Trend Spotlight: Hats are Back

FashionTrends to Try

Trend Spotlight: Hats are Back

Unpacking the resurrection of the baker boy cap, the beret, the cowboy hat and the fedora.

“It doesn’t matter whether or not you have a head, you must wear the right sort of hat” – Nikos Kazantzakis. Yes, cast aside the Penn sweater and the Moncler monstrosity. Hats are back. It took centuries for us to stop wearing them and now the baker boy cap, the beret, the cowboy hat and the fedora have been resurrected from the nineteenth century and reinvented by designers such as Karl Lagerfeld and Manokhi. Ruslan Baginskiy, the popular milliner from Lviv, has breathed fresh air into the realm of the hat-atelier. The designer’s stiff-brimmed nautical hats, embroidered with the iconic RB initials, now grace the heads of Elsa Hosk, Bella Hadid, Romee Strijd and Kaia Gerber.

How did this new trend occur? Hats have always been symbols of class, social and professional status. The silk top hat, which evolved in style and shape from “The Aylesbury” to “The Turf,” “The Oxonian” to “The Tilbury,” was analogous with wealth, respectability and status, the ideals of the bourgeois man. Hats were made bigger and better for those who enjoyed foppish exhibitionism like the eighteenth century highly self-conscious Dandy. Baker boy caps on the other hand, also known as fisherman, newsboy or poor boy hats, conjure Dickensian images of Oliver Twist and Dodger in Victorian London. These hats were often made with corduroy, a durable cloth originating in eighteenth century Manchester, and worn by townspeople inhabiting squalid industrial areas. Nautical hats formed part of the sailor’s uniform and were made of material resistant to the elements. Their association with chaps in uniform, ships and the sea have always given them a raffish character, epitomized by the tap-dancing sailor-boys, Gene Kelly and Fred Astaire.

In the hands of fashion designers, those hierarchies are dismantled. The poor boy cap is now an item of luxury and the sailor’s cap has been encrusted with jewels and glamorously refurbished to glitter in the windows of Bergdorf Goodman and Henri Bendel. This is what fashion has the license to do: source, dig, uproot and replant to make a weed blossom. The compelling question that arises in this reinvention of the hat in its more nuanced form is concerned with appropriation of identity. When we see Karlie Kloss and Gigi Hadid hailing a cab in the East Village wearing a newsboy hat retailing at $160, is it simply fashion’s way of playing puppet master with history? Kim Kardashian, whose net worth is around $175 million dollars, graced the cover of Vogue Taiwan’s January 2018 editorial in a corduroy baker boy hat.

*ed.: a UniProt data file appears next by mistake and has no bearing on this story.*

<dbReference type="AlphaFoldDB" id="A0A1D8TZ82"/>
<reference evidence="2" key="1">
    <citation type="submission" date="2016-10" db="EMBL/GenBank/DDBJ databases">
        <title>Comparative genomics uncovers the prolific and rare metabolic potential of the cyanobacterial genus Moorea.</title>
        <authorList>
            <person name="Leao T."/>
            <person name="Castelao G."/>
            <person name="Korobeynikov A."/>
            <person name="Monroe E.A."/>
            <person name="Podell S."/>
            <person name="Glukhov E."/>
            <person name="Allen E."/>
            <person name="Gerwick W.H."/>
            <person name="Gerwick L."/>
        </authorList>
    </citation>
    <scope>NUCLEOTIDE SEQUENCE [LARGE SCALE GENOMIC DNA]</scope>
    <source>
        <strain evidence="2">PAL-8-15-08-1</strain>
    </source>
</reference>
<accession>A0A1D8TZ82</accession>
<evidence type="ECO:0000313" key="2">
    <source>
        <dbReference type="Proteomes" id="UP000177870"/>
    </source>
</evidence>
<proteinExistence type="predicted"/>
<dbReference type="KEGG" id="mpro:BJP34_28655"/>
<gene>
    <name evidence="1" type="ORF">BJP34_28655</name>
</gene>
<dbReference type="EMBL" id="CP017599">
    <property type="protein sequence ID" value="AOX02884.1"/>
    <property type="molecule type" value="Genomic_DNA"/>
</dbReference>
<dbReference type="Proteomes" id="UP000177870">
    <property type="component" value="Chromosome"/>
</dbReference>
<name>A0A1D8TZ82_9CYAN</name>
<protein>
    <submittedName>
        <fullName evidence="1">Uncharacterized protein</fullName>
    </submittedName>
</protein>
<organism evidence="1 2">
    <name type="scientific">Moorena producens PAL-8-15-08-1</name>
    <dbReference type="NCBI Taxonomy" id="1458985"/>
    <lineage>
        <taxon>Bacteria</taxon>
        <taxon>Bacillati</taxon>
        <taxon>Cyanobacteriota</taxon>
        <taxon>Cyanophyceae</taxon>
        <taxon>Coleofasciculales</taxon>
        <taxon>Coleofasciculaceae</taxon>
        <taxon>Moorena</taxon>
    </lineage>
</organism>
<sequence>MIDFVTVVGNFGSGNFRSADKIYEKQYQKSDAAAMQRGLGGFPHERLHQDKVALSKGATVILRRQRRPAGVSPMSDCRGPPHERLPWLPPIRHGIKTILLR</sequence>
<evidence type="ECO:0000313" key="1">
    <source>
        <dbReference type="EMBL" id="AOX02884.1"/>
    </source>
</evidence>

Karl Lagerfeld took hat inspiration from nautical style in his The Métiers d’Art collection unveiled in the port of Hamburg. The CHANEL milliners saw the androgynous charm of sailor style. They have gentrified and modernized the maritime fisherman hat so that the runway is a deck for nautical elegance in the form of embroidered, embellished and beribboned seafaring caps.  


Milliners like Philip Treacy who designed hats for Alexander McQueen and whose surrealist, Avant-garde hats have been worn by Camilla, the Duchess of Cornwall, Princess Beatrice and the aristocratic elites have also experimented with traditional designs to create fascinators and hats which blur the line between haute couture and high art. Treacy’s hats embody dreams and transcend function. Though they are most often spotted on the blow-dried heads of the elite, they poke fun at tradition and rattle the power and symbolism bound up with the hat in a postmodern kind of way. Who would have thought that eggs, beans and fried sausages (the traditional English breakfast) would end up on a fascinator, slanted to the side and exhibited at Royal Ascot on the head of someone supposedly posh!

Peter White/Getty

Now that we’ve swept through the history of hats from the Victorian to the postmodern, the question is, how can I look Baginskiy as I walk to Van Pelt but save my dollars for late night Wawa coffee runs? Urban Outfitters are stocked with exquisite berets in beautiful macaroon colors for $29, Forever 21 sells baker boy caps for under $15 and Zara has a range of nautical hats for $25.90. My favourite place to browse for hats is on the Australian website Lack of Colour. So put your Penn cap down, save your beanie for another time and take a risk with a beret…you never know, it may spark a French kiss around Valentine’s day.  

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